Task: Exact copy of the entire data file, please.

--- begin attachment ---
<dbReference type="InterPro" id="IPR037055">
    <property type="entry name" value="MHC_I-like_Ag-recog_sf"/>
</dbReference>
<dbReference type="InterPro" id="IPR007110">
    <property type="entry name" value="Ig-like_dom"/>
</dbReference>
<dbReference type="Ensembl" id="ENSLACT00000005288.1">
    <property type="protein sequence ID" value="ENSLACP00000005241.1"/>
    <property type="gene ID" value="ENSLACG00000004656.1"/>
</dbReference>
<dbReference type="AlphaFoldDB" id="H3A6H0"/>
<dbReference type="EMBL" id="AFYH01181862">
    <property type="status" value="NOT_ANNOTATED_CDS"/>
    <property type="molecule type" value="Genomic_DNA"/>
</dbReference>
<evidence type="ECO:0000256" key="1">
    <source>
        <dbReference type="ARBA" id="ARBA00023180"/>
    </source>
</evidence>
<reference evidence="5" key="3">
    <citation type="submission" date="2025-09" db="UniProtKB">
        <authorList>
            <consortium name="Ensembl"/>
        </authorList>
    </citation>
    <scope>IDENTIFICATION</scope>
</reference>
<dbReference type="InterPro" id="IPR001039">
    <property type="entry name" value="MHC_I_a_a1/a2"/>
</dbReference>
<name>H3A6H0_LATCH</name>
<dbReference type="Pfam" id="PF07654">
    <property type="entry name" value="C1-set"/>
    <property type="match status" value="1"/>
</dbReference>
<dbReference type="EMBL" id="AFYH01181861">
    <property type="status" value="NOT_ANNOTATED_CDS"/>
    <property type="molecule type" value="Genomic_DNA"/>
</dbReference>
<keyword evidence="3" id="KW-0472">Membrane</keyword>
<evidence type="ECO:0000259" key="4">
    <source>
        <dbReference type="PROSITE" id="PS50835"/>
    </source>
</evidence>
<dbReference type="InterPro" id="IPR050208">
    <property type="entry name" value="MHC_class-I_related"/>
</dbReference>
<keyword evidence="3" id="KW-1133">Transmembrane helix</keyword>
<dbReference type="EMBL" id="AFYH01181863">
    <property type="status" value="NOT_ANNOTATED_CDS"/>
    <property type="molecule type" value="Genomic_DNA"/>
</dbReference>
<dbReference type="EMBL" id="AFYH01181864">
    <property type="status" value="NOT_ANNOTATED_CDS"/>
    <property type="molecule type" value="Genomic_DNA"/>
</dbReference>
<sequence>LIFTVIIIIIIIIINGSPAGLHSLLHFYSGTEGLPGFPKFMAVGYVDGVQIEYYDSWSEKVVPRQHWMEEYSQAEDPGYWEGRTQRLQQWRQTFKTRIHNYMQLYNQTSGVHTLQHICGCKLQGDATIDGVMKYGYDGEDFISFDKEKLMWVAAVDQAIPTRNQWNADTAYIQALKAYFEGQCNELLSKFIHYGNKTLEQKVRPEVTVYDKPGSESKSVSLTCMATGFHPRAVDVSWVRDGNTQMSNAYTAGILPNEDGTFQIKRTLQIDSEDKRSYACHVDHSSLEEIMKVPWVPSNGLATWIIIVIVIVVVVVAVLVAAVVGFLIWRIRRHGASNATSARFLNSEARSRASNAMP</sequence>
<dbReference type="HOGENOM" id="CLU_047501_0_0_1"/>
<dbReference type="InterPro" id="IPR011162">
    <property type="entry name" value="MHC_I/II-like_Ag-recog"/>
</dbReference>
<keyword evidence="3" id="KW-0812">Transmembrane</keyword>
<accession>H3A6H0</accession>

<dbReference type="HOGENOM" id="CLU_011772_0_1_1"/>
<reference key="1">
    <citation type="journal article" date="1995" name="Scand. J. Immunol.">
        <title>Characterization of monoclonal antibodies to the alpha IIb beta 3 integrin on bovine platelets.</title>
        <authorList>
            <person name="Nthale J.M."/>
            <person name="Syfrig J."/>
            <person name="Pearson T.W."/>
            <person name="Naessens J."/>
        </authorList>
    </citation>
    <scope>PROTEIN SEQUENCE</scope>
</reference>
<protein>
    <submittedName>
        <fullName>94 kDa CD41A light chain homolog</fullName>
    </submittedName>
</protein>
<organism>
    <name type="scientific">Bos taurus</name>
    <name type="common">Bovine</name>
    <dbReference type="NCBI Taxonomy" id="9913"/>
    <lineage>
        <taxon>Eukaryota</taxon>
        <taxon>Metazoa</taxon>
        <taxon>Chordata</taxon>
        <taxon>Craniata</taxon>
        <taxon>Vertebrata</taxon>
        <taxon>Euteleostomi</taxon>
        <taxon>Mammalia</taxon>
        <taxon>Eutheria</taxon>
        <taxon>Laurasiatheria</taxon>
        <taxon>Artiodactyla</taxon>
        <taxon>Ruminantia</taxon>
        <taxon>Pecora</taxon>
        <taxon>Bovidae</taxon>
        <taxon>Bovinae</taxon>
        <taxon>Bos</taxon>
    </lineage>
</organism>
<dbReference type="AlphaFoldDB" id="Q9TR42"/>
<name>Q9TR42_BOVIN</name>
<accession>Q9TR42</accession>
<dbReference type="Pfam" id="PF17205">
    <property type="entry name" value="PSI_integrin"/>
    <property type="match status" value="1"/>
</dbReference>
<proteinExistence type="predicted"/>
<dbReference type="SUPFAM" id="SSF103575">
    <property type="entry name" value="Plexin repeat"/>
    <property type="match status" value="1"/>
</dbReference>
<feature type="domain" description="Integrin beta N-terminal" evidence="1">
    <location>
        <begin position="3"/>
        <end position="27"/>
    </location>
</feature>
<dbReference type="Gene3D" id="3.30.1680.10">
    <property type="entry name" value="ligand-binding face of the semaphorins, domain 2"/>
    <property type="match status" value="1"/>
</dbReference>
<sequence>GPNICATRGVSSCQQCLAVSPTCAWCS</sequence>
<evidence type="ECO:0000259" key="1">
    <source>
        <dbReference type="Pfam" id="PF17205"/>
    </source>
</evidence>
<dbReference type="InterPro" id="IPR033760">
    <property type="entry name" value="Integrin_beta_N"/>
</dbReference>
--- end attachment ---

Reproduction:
<dbReference type="InterPro" id="IPR037055">
    <property type="entry name" value="MHC_I-like_Ag-recog_sf"/>
</dbReference>
<dbReference type="InterPro" id="IPR007110">
    <property type="entry name" value="Ig-like_dom"/>
</dbReference>
<dbReference type="Ensembl" id="ENSLACT00000005288.1">
    <property type="protein sequence ID" value="ENSLACP00000005241.1"/>
    <property type="gene ID" value="ENSLACG00000004656.1"/>
</dbReference>
<dbReference type="AlphaFoldDB" id="H3A6H0"/>
<dbReference type="EMBL" id="AFYH01181862">
    <property type="status" value="NOT_ANNOTATED_CDS"/>
    <property type="molecule type" value="Genomic_DNA"/>
</dbReference>
<evidence type="ECO:0000256" key="1">
    <source>
        <dbReference type="ARBA" id="ARBA00023180"/>
    </source>
</evidence>
<reference evidence="5" key="3">
    <citation type="submission" date="2025-09" db="UniProtKB">
        <authorList>
            <consortium name="Ensembl"/>
        </authorList>
    </citation>
    <scope>IDENTIFICATION</scope>
</reference>
<dbReference type="InterPro" id="IPR001039">
    <property type="entry name" value="MHC_I_a_a1/a2"/>
</dbReference>
<name>H3A6H0_LATCH</name>
<dbReference type="Pfam" id="PF07654">
    <property type="entry name" value="C1-set"/>
    <property type="match status" value="1"/>
</dbReference>
<dbReference type="EMBL" id="AFYH01181861">
    <property type="status" value="NOT_ANNOTATED_CDS"/>
    <property type="molecule type" value="Genomic_DNA"/>
</dbReference>
<keyword evidence="3" id="KW-0472">Membrane</keyword>
<evidence type="ECO:0000259" key="4">
    <source>
        <dbReference type="PROSITE" id="PS50835"/>
    </source>
</evidence>
<dbReference type="InterPro" id="IPR050208">
    <property type="entry name" value="MHC_class-I_related"/>
</dbReference>
<keyword evidence="3" id="KW-1133">Transmembrane helix</keyword>
<dbReference type="EMBL" id="AFYH01181863">
    <property type="status" value="NOT_ANNOTATED_CDS"/>
    <property type="molecule type" value="Genomic_DNA"/>
</dbReference>
<dbReference type="EMBL" id="AFYH01181864">
    <property type="status" value="NOT_ANNOTATED_CDS"/>
    <property type="molecule type" value="Genomic_DNA"/>
</dbReference>
<sequence>LIFTVIIIIIIIIINGSPAGLHSLLHFYSGTEGLPGFPKFMAVGYVDGVQIEYYDSWSEKVVPRQHWMEEYSQAEDPGYWEGRTQRLQQWRQTFKTRIHNYMQLYNQTSGVHTLQHICGCKLQGDATIDGVMKYGYDGEDFISFDKEKLMWVAAVDQAIPTRNQWNADTAYIQALKAYFEGQCNELLSKFIHYGNKTLEQKVRPEVTVYDKPGSESKSVSLTCMATGFHPRAVDVSWVRDGNTQMSNAYTAGILPNEDGTFQIKRTLQIDSEDKRSYACHVDHSSLEEIMKVPWVPSNGLATWIIIVIVIVVVVVAVLVAAVVGFLIWRIRRHGASNATSARFLNSEARSRASNAMP</sequence>
<dbReference type="HOGENOM" id="CLU_047501_0_0_1"/>
<dbReference type="InterPro" id="IPR011162">
    <property type="entry name" value="MHC_I/II-like_Ag-recog"/>
</dbReference>
<keyword evidence="3" id="KW-0812">Transmembrane</keyword>
<accession>H3A6H0</accession>

<dbReference type="HOGENOM" id="CLU_011772_0_1_1"/>
<reference key="1">
    <citation type="journal article" date="1995" name="Scand. J. Immunol.">
        <title>Characterization of monoclonal antibodies to the alpha IIb beta 3 integrin on bovine platelets.</title>
        <authorList>
            <person name="Nthale J.M."/>
            <person name="Syfrig J."/>
            <person name="Pearson T.W."/>
            <person name="Naessens J."/>
        </authorList>
    </citation>
    <scope>PROTEIN SEQUENCE</scope>
</reference>
<protein>
    <submittedName>
        <fullName>94 kDa CD41A light chain homolog</fullName>
    </submittedName>
</protein>
<organism>
    <name type="scientific">Bos taurus</name>
    <name type="common">Bovine</name>
    <dbReference type="NCBI Taxonomy" id="9913"/>
    <lineage>
        <taxon>Eukaryota</taxon>
        <taxon>Metazoa</taxon>
        <taxon>Chordata</taxon>
        <taxon>Craniata</taxon>
        <taxon>Vertebrata</taxon>
        <taxon>Euteleostomi</taxon>
        <taxon>Mammalia</taxon>
        <taxon>Eutheria</taxon>
        <taxon>Laurasiatheria</taxon>
        <taxon>Artiodactyla</taxon>
        <taxon>Ruminantia</taxon>
        <taxon>Pecora</taxon>
        <taxon>Bovidae</taxon>
        <taxon>Bovinae</taxon>
        <taxon>Bos</taxon>
    </lineage>
</organism>
<dbReference type="AlphaFoldDB" id="Q9TR42"/>
<name>Q9TR42_BOVIN</name>
<accession>Q9TR42</accession>
<dbReference type="Pfam" id="PF17205">
    <property type="entry name" value="PSI_integrin"/>
    <property type="match status" value="1"/>
</dbReference>
<proteinExistence type="predicted"/>
<dbReference type="SUPFAM" id="SSF103575">
    <property type="entry name" value="Plexin repeat"/>
    <property type="match status" value="1"/>
</dbReference>
<feature type="domain" description="Integrin beta N-terminal" evidence="1">
    <location>
        <begin position="3"/>
        <end position="27"/>
    </location>
</feature>
<dbReference type="Gene3D" id="3.30.1680.10">
    <property type="entry name" value="ligand-binding face of the semaphorins, domain 2"/>
    <property type="match status" value="1"/>
</dbReference>
<sequence>GPNICATRGVSSCQQCLAVSPTCAWCS</sequence>
<evidence type="ECO:0000259" key="1">
    <source>
        <dbReference type="Pfam" id="PF17205"/>
    </source>
</evidence>
<dbReference type="InterPro" id="IPR033760">
    <property type="entry name" value="Integrin_beta_N"/>
</dbReference>